DIARY OF A WALKING DEAD KID
By Jeff Kinney and Robert Kirkman
Random Death Publishing, $11.95
The Walking Dead! Diary of a Wimpy Kid! Two massively popular cartoon titles, each with sales in the millions, but also two totally separate audiences. One series is a grisly exploration of existential horror, about an emotionally shattered hero just trying to survive another day with the terrible knowledge that his own family might turn on him at any moment. And the other one’s about zombies.
Each title has reached the pinnacle of success for any comic book creator. They’ve been turned into a TV show and a movie franchise, so rabid fans don’t ever have to waste their time reading the original source material ever again. Ugh, PAPER.
But the publishing houses aren’t giving up that easy. And if they’ve hit a marketing ceiling, there’s still one way to juice additional interest in their flagship titles: combine them! However, this particular crossover faces daunting creative challenges. On the one hand, you’ve got a grade school zitcom drawn on a blind monkey’s Etch-A-Sketch that thinks seat assignments and sleepovers are akin to Shakespearean drama. On the other severed hand, you’ve got a repetitive conveyor belt of necrocannibalistic gore, with a more detached tolerance for head trauma than the NFL. How can such disparate genres be integrated into one satisfying work? Can two one-note projects harmonize into a symphony?
The answer is yes. These two series are actually a perfect fit. Who among us hasn’t had an annoying sibling, and wanted to bite through their carotid artery? Diary of a Walking Dead Kid manages to tap into the latent homicidal rage that school and family are all about, and turn it into a charming, nightmarish, warmly funny ordeal of suffering that schizophrenics of all ages can identify with.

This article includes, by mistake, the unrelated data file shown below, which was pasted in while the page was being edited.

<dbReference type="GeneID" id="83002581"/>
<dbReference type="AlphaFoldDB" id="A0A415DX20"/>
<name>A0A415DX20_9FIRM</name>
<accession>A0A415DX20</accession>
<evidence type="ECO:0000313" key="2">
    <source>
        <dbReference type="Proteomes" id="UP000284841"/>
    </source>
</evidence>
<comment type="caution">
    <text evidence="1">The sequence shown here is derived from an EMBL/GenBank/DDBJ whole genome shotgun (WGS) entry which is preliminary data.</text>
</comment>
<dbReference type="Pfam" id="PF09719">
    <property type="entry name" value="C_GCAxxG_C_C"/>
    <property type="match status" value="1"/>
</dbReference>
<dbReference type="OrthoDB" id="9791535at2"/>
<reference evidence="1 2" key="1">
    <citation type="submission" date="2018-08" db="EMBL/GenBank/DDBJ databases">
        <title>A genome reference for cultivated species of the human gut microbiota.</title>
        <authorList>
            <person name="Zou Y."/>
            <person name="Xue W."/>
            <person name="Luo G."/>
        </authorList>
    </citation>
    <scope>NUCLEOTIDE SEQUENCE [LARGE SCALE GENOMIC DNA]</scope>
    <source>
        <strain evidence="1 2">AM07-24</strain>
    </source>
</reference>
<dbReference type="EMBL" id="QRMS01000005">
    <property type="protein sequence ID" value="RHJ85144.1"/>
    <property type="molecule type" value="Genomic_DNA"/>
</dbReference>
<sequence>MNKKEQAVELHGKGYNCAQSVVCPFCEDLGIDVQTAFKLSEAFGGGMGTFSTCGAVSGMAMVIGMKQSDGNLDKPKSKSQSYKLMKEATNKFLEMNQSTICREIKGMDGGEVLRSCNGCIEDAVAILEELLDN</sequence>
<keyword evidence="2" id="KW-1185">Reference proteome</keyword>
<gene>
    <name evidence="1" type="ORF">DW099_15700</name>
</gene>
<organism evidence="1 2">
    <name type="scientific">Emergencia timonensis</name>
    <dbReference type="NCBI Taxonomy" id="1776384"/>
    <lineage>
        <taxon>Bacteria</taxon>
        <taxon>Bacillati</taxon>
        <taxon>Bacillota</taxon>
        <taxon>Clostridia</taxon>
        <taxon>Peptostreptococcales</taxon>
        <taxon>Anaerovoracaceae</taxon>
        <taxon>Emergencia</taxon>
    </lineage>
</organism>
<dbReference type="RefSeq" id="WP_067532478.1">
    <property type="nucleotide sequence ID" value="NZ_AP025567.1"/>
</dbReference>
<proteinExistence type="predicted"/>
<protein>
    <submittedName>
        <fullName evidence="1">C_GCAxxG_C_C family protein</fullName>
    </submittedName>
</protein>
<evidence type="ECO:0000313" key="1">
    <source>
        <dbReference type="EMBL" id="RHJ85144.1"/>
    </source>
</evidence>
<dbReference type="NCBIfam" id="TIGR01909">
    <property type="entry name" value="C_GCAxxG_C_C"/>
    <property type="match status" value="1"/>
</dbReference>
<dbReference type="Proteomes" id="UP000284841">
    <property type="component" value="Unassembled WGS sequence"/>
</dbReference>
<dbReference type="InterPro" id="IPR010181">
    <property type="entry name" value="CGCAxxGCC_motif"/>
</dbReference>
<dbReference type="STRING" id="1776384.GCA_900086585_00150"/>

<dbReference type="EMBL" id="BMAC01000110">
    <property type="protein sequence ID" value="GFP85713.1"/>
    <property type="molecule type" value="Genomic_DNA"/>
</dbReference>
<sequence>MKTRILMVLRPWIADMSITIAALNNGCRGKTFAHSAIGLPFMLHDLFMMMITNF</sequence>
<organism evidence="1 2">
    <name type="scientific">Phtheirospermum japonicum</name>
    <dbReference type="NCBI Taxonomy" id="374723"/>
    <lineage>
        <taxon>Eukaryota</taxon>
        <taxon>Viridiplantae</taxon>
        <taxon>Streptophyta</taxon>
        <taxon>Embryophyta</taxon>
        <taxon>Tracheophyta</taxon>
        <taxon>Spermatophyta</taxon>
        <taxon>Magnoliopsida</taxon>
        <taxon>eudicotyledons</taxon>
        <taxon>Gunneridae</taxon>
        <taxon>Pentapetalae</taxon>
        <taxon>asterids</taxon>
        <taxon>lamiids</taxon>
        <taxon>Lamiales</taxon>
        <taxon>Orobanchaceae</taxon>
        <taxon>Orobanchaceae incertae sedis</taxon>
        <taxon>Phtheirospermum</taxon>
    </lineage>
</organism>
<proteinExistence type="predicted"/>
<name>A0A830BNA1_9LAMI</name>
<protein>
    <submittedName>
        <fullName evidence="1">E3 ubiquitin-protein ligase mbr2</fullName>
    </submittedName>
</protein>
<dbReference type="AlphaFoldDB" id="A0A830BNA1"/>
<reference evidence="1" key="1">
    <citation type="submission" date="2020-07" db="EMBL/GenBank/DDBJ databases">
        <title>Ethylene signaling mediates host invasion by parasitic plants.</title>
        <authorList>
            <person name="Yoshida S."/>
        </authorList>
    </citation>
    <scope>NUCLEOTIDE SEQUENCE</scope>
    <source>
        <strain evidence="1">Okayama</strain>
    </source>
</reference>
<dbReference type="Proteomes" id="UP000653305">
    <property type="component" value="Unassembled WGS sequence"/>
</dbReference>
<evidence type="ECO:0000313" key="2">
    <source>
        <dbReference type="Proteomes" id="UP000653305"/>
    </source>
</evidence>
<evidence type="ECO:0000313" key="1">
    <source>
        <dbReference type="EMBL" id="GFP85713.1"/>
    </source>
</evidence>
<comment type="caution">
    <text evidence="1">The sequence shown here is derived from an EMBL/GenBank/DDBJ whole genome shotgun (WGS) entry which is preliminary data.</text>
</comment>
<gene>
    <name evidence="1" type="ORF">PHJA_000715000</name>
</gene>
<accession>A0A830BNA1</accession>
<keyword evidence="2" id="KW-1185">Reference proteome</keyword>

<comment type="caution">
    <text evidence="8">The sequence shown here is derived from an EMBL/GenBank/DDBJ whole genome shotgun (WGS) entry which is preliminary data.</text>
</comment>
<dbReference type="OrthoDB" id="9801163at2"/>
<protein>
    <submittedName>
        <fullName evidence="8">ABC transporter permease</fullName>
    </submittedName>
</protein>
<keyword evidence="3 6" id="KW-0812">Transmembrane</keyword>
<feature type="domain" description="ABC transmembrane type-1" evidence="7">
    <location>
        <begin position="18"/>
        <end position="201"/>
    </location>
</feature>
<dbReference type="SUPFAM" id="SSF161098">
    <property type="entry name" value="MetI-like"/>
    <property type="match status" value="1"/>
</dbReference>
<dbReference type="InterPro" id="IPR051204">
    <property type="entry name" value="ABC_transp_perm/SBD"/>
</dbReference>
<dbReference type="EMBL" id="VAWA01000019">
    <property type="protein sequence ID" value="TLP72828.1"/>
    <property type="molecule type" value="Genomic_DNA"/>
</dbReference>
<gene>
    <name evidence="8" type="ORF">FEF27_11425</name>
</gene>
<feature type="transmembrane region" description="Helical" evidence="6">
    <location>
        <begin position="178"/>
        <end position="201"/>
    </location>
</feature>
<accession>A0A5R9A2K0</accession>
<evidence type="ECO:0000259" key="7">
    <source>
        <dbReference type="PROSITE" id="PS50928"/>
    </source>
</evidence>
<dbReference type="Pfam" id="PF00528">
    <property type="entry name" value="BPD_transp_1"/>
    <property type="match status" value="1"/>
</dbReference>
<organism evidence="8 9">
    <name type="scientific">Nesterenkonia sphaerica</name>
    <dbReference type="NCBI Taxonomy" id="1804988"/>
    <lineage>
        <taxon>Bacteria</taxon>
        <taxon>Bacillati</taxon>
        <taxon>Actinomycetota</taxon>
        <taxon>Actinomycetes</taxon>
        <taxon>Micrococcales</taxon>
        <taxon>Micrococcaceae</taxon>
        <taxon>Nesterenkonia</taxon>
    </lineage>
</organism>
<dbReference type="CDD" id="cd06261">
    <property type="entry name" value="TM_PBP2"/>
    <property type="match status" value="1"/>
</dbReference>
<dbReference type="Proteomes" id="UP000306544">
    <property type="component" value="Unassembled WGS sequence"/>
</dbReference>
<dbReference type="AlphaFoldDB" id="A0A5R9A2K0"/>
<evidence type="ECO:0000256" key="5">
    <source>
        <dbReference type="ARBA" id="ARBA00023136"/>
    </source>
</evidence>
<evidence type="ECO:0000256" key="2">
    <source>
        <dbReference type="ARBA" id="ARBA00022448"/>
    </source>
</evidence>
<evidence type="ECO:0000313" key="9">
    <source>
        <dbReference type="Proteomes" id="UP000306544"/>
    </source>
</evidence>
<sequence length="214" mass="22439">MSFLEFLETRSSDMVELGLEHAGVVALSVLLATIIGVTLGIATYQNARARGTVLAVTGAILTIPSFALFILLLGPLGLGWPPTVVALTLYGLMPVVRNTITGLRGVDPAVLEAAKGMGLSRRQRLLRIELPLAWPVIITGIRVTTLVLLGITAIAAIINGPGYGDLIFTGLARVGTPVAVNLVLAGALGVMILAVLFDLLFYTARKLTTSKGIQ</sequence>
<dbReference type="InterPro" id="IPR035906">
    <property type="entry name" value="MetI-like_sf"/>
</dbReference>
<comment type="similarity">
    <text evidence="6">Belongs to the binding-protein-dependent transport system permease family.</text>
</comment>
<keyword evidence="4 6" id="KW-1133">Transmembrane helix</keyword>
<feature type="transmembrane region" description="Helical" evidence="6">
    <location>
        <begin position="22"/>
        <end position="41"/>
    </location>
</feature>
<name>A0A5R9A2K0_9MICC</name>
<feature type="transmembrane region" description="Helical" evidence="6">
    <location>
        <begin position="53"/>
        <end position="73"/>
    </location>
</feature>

When the story begins, Greg Heffley wakes up to discover that he’s been transported to the blood-soaked suburbs of post-zombie Atlanta. How is this possible, you ask? Oh, shut up. You never wondered before how Greg could have 90% of his body weight concentrated in his head, but NOW you’re getting meticulous about realistic details and airtight logic?
At first, Greg’s happy with the switch because the weird kids have all been eaten, the zombified bullies can now be outrun, and it’s okay to put an axe into your least favorite teacher’s face. (Even more so if they’re a zombie.) As Greg’s pals get eaten one by one, he befriends neighborhood newcomer Carl Grimes. Carl’s the type of kid Greg’s never seen before. Hardened. Resilient. Youngest NRA President ever. He’s the most dangerous 13-year-old killing machine to appear in kids’ literature since Pippi Longstocking.
If there’s a problem with this savage zombie crossover, it’s that all of your favorite Wimpy Kid characters are dead by the end of it, including Skinny Male with Buck Teeth, Skinny Male with Five Hair Lines, Stocky Male with Buck Teeth, Skinny Male with Six Hair Lines and Prettiest Girl in School Who Looks Exactly Like Skinny Male with Five Hair Lines Except With a Wig. That leaves our hero Greg all alone, facing doom in a pitiless world, babbling his disjointed internal thoughts to nobody. In other words, like every Diary of a Wimpy Kid book.